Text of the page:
Child custody matters are challenging in many ways, but are particularly difficult emotionally. An experienced family law attorney will be able to assist you in creating the best plan to achieve a custody arrangement that ultimately creates the best life for your child. If you are in the middle of a custody dispute, contact a family law attorney who will be on your side to help ease the stress of a custody dispute.

This post was written by David Hurvitz. Follow David on Google+.

How do You Ask the Judge to Remove the Parent Coordinator in a Child Custody Case?

In contested family law matters, parent coordinators are assigned by the court to a case to help facilitate issues that may develop as a result of custody and child visitation arrangements. Parent coordinators are usually chosen from a pool of qualified psychologists, counselors, and members of the Bar. A parent coordinator meets with both parties on a regular basis to ensure everyone is complying with the custody order and a healthy environment is being provided for the child. A parent coordinator is also available to assist with any questions or problems a party may have relating to custody and visitation issues.

Because a parent coordinator’s recommendations essentially bind the parties, as the parent coordinator is appointed by the court and can testify about parental non-compliance, it is crucial that both parties are able to effectively work with the parent coordinator assigned to the case.

A parent coordinator can be involved with a family for years, so if a party feels that they can no longer work with the parent coordinator appointed their case, there are ways to have the parent coordinator removed. However, it is highly unlikely that a judge will remove a parent coordinator requirement from a case completely, particularly in contested matters that are usually associated with parent coordinators. Instead, a judge will assign a different parent coordinator to continue to work with the parties.

In order to request a new parent coordinator, a motion must be filed with the court to have the current coordinator removed and a hearing on the matter requested. At the requested hearing, a judge will give the complaining party an opportunity to explain all of the reasons why they feel the parent coordinator needs to be removed for a new parent coordinator.

An experienced family law attorney will be able to assist you in filing the appropriate motion to remove the parent coordinator and represent you at the hearing. If you feel like you can no longer work with your parent coordinator, contact a family law attorney to get the removal process started, so that you can continue to build a positive environment for you and your children.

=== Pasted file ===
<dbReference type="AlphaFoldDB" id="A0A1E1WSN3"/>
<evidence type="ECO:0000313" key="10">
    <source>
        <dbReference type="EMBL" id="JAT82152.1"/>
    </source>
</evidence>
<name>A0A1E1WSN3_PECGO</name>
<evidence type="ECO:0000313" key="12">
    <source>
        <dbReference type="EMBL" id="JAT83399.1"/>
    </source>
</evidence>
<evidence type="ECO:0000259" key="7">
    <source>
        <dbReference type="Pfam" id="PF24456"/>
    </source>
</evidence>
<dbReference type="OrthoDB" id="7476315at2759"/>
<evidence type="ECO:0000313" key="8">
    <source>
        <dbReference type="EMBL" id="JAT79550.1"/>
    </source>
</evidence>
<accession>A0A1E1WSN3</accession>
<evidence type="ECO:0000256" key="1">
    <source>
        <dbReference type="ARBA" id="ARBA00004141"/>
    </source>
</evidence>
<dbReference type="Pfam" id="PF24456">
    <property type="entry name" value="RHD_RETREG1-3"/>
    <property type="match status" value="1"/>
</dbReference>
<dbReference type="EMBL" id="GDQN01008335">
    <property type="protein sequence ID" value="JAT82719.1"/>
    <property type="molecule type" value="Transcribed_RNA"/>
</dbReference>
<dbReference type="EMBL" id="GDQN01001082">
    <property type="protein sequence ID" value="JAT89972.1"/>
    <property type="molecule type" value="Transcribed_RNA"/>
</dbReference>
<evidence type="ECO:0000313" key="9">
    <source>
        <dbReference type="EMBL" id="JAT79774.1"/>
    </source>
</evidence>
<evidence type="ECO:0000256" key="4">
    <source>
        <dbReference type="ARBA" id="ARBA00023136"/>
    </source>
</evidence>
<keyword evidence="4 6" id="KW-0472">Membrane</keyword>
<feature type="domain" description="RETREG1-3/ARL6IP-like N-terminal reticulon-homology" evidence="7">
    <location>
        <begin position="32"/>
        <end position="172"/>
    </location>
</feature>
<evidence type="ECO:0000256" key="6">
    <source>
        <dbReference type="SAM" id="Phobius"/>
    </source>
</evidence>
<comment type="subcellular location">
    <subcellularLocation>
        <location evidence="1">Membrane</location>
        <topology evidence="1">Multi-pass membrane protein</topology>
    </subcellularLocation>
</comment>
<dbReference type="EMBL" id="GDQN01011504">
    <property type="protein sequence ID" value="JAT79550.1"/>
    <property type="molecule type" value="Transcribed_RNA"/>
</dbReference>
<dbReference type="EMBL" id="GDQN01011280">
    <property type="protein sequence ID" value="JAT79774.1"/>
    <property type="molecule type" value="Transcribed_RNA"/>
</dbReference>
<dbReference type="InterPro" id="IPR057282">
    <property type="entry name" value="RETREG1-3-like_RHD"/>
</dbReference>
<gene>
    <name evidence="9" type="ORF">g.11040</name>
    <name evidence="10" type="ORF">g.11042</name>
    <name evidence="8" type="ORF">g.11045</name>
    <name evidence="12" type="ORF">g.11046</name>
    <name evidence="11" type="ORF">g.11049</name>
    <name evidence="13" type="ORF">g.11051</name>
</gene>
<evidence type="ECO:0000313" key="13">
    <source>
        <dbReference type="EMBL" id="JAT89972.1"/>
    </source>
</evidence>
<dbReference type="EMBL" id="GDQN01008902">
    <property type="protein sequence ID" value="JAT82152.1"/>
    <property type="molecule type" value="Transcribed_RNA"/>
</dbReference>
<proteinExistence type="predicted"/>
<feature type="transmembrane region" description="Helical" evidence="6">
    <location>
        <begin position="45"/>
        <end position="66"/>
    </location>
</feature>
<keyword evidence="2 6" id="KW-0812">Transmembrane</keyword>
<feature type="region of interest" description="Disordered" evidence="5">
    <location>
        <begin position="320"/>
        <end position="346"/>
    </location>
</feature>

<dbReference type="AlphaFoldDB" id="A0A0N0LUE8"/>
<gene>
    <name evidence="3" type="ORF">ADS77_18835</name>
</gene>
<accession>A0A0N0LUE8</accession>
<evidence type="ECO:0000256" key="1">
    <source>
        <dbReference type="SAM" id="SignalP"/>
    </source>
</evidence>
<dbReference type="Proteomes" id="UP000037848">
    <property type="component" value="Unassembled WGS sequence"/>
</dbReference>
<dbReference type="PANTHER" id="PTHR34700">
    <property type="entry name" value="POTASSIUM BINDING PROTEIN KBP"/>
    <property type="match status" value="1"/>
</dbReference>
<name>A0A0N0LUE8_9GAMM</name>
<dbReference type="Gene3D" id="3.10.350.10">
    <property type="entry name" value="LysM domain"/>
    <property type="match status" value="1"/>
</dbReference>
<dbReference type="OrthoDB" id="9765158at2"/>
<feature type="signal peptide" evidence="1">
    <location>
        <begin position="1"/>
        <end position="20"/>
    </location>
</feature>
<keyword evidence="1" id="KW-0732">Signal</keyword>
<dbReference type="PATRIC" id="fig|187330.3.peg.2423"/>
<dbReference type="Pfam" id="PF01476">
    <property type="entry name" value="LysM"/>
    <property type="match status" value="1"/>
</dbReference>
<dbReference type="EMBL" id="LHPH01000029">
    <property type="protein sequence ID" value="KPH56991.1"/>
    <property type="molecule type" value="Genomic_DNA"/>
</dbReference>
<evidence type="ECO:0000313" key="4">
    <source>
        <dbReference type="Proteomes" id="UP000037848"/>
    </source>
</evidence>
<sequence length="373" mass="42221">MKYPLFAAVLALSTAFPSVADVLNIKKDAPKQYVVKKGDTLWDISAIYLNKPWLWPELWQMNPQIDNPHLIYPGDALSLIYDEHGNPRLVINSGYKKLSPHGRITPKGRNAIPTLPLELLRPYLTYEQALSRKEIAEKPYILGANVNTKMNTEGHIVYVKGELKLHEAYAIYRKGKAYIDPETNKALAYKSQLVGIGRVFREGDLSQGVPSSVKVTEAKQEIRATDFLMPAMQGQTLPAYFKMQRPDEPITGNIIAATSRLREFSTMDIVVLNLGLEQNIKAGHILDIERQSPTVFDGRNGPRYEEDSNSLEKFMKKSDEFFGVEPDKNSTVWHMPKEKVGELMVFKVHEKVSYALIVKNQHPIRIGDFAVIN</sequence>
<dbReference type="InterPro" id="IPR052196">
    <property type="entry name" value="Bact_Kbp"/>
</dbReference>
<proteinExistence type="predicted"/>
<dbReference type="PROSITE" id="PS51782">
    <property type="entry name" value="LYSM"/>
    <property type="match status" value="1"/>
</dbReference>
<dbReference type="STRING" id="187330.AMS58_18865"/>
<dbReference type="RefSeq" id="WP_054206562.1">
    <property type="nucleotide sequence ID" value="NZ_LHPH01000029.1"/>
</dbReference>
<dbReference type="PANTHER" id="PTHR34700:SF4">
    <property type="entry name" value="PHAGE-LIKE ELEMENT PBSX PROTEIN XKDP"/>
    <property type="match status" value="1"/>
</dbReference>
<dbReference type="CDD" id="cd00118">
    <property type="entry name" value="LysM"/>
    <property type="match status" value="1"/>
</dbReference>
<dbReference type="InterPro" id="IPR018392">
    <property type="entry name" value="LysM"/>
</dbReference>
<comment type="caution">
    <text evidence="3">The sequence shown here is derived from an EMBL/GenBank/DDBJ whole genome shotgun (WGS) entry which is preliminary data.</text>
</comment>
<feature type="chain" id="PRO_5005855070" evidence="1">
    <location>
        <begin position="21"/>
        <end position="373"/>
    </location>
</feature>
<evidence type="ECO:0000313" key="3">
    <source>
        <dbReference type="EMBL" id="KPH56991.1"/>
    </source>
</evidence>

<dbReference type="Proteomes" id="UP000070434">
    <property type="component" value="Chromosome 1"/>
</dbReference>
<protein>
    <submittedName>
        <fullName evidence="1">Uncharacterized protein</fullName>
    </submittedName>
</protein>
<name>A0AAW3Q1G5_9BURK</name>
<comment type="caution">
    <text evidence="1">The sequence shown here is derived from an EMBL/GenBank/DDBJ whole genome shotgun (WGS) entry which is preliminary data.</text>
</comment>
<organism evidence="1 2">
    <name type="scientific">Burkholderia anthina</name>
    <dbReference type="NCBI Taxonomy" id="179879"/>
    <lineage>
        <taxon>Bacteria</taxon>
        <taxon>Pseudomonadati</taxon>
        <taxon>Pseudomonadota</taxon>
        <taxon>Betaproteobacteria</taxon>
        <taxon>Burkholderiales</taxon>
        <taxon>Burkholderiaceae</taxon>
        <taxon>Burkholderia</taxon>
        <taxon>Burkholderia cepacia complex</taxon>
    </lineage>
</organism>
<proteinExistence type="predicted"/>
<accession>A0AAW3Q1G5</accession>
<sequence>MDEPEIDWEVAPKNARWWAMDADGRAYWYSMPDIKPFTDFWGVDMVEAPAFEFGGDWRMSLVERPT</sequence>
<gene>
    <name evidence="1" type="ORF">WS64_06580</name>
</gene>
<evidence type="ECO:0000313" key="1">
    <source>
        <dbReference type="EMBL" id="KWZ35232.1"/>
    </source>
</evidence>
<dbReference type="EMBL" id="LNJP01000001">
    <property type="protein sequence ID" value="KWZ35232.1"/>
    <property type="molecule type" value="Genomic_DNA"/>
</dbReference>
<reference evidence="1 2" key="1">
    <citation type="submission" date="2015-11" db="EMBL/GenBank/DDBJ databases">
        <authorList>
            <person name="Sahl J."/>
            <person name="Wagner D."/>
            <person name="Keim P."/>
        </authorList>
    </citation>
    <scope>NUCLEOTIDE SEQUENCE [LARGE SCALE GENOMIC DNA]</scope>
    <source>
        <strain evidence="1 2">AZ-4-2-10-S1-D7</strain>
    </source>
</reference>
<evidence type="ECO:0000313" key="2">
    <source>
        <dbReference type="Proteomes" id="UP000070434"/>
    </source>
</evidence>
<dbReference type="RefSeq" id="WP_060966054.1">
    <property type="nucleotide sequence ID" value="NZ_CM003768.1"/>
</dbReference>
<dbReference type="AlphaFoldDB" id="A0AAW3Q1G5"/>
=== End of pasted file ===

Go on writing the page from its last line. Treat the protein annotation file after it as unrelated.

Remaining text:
This post was written by David Hurvitz. Follow David on Google+.

In Family Court, is an Evidentiary Hearing the same as a Trial?

An evidentiary hearing in a family law case is considered a final hearing, which is like a trial. Family law courts use evidentiary hearings to decide matters related to divorce proceedings, such as custodial issues and alimony arrangements.

In an evidentiary hearing, both parties are provided the opportunity to present the facts that support their side of the case. This evidence is supposed to be the same kind of evidence that would be presented at an actual trial, like witness statements, financial records, and deposition testimony. After each side presents their evidence to the judge, the judge then weighs all of the evidence and makes a decision as to the outcome of the case.

Although evidentiary hearings appear similar to trials, they last a much shorter time than is allotted for a full trial. Most family courts only allot a few hours for the entire evidentiary hearing because of how many cases family court judges are responsible for.

With each party only receiving about an hour to present their evidence on such an important issue, it is crucial that an experienced family law attorney is retained to help prepare for the hearing. Evidentiary hearings involve important family issues, like child custody, and it is imperative that you have every advantage an attorney would be able to offer you.

If you have an evidentiary hearing scheduled, you should speak to a family law attorney who is familiar and experienced with evidentiary hearings. Family law attorneys regularly participate in evidentiary hearings and will be able to help you understand the process so that you can clearly present your evidence for the judge who will be deciding your case.

This post was written by David Hurvitz. Follow David on Google+.